How to trade the AB=CD harmonic trading pattern?
Trading the ABCD pattern involves rules meant to guide people on how to enter trade, lock potential profits and exit with minimum loss if the market follows the opposite direction. The entry of a trade, whether buy or sell, triggers when the pattern is in place.
After the AB=CD harmonic pattern has been identified, you can start looking for a trading opportunity at point D. The buy and sell signals are generated after the final C to D leg, when a reversal is expected to occur. If the pattern is trending higher, traders can look to sell or enter a short position at point D. If the pattern is trending lower, it is advisable to buy the security at point D in anticipation of a turnaround.
Protect your trade
It is best to place stop-loss points just above or below point D, depending on the direction of the trade. If the move goes beyond that point, the chart pattern is invalidated and the reversal is less likely to happen. Take-profit points are placed by using the Fibonacci levels. For instance, traders might look for a move back to the original point A and move a trailing stop-loss to 28.2, 50, and 61.8 percent Fibonacci levels along the way.
Follow your strategy
Just as it is with other technical analysis, the AB=CD chart pattern best works when used along with other chart patterns or technical indicators. Also make use of volume as a confirmation of a reversal once the AB=CD pattern makes a prediction.
Study the chart looking at the highs and lows of the price. Observe the price as it forms AB and BC. For a bullish ABCD pattern, C has to be lower than A and should be the intermediate high after the low at B. Point D has to be a new low below B.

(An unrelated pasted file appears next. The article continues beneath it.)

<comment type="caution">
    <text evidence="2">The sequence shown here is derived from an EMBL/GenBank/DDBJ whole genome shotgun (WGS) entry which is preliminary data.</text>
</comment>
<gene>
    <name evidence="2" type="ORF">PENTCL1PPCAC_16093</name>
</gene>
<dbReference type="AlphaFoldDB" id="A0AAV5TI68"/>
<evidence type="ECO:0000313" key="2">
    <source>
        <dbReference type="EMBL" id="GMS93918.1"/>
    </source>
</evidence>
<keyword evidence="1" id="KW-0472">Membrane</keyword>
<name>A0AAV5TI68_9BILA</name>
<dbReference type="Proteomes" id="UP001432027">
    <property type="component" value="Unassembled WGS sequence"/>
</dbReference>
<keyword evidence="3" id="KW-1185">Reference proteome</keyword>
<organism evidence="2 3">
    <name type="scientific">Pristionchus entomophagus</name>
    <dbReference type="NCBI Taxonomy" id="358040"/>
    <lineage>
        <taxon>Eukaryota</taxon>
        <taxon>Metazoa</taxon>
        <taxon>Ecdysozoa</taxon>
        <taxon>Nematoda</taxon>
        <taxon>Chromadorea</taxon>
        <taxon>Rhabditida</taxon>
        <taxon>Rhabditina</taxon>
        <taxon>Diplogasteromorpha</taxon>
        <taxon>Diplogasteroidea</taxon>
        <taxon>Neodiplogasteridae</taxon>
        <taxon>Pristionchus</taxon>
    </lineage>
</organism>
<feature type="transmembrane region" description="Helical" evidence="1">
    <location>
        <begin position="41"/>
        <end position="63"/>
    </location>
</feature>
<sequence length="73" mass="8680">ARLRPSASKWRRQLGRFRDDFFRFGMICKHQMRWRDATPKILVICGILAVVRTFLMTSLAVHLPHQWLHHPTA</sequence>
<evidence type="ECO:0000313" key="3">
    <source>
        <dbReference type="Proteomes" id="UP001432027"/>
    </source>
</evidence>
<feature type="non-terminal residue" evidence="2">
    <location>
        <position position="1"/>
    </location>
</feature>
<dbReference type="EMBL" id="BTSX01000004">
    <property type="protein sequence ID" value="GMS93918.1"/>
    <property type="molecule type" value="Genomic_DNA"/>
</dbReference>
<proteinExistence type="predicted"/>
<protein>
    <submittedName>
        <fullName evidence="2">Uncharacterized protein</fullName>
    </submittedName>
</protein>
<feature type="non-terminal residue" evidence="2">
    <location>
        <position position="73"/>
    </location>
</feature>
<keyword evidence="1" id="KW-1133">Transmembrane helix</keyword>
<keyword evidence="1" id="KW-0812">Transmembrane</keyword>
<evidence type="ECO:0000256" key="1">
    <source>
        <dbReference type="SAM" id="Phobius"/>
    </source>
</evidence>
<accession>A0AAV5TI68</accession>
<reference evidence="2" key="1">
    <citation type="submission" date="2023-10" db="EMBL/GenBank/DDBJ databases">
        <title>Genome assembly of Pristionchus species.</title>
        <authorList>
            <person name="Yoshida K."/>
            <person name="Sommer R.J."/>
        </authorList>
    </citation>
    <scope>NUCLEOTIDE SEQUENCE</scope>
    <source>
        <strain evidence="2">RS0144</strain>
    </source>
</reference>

When the market gets to a point where D may be found, don’t rush into a trade. Make use of some techniques to ensure that the price reversed up, or down for a bearish ABCD. The best scenario is a reversal candlestick pattern. You can set a buy order at or over the high of the candle at point D.
Setting a profit target for your trade
One way of deciding where to take profits is by drawing a new Fibonacci retracement point from A to D of the pattern. If you are not sure the point to place your profit, set it at the 61.8 percent level, but closely observe how the price reacts around the levels. If the price finds it difficult to break through any of them, close your trade and take an early profit.
The AB=CD pattern is one of the most popular harmonic patterns. Since it often appears in practice, traders can use it together with other kinds of technical analysis to improve their chances of success. The secret is matching up Fibonacci levels and setting the right stop-loss and take-profits points to manage the trade. Since their appearance in 1935, harmonic patterns have gained momentum lately and have gone through several refinements. The addition of Fibonacci ratios and projections has given the specifications more detail.